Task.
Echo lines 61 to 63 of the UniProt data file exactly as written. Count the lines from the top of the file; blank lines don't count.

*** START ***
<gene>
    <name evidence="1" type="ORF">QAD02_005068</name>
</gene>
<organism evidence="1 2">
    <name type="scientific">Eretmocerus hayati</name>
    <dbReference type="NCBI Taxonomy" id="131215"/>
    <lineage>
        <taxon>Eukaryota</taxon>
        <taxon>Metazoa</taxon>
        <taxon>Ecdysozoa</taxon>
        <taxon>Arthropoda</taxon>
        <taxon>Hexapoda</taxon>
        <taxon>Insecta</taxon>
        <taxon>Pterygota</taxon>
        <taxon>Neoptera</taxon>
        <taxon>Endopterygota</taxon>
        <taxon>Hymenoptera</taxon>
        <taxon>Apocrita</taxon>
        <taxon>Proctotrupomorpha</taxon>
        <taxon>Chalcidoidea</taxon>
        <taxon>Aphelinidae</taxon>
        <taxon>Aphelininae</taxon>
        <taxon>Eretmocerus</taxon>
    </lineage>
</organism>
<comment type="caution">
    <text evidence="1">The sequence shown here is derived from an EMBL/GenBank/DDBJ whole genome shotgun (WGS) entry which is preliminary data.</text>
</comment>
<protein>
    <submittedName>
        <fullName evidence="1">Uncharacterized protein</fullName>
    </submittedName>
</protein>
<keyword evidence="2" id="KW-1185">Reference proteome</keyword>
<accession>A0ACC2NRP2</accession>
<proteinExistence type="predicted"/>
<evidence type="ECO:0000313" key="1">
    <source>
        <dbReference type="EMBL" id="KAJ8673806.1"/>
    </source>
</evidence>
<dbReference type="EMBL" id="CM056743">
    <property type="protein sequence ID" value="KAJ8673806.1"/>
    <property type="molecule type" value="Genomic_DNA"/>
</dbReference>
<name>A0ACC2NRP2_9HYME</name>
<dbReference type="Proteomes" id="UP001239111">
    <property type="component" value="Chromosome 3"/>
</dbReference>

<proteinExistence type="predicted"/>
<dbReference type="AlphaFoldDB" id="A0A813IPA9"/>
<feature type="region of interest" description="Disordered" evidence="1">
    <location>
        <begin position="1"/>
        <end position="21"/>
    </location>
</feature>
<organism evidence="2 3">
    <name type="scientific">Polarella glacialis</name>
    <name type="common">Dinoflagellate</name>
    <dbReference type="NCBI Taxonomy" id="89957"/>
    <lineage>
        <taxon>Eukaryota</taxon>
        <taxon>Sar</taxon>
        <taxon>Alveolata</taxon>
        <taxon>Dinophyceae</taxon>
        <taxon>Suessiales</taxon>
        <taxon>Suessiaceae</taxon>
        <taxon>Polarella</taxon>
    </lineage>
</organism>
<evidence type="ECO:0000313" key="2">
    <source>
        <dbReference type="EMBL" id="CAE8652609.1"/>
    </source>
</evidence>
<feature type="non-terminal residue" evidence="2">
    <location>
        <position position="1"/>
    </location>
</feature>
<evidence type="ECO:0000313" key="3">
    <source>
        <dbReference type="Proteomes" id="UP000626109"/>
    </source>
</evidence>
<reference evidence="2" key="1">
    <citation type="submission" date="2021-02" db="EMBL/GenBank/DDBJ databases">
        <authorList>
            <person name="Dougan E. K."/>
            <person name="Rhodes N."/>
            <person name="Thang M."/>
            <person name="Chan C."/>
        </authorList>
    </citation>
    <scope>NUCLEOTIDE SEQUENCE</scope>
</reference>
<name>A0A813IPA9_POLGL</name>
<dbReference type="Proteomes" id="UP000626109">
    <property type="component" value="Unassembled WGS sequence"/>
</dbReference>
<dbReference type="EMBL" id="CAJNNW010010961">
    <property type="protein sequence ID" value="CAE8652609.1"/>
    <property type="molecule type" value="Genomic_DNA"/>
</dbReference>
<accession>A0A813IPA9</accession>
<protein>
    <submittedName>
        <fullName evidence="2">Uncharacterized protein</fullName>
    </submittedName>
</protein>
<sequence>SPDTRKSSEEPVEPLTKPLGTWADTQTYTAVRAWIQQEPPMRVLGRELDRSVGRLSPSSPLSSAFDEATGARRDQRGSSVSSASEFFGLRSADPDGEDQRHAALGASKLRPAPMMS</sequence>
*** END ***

    <dbReference type="NCBI Taxonomy" id="89957"/>
    <lineage>
        <taxon>Eukaryota</taxon>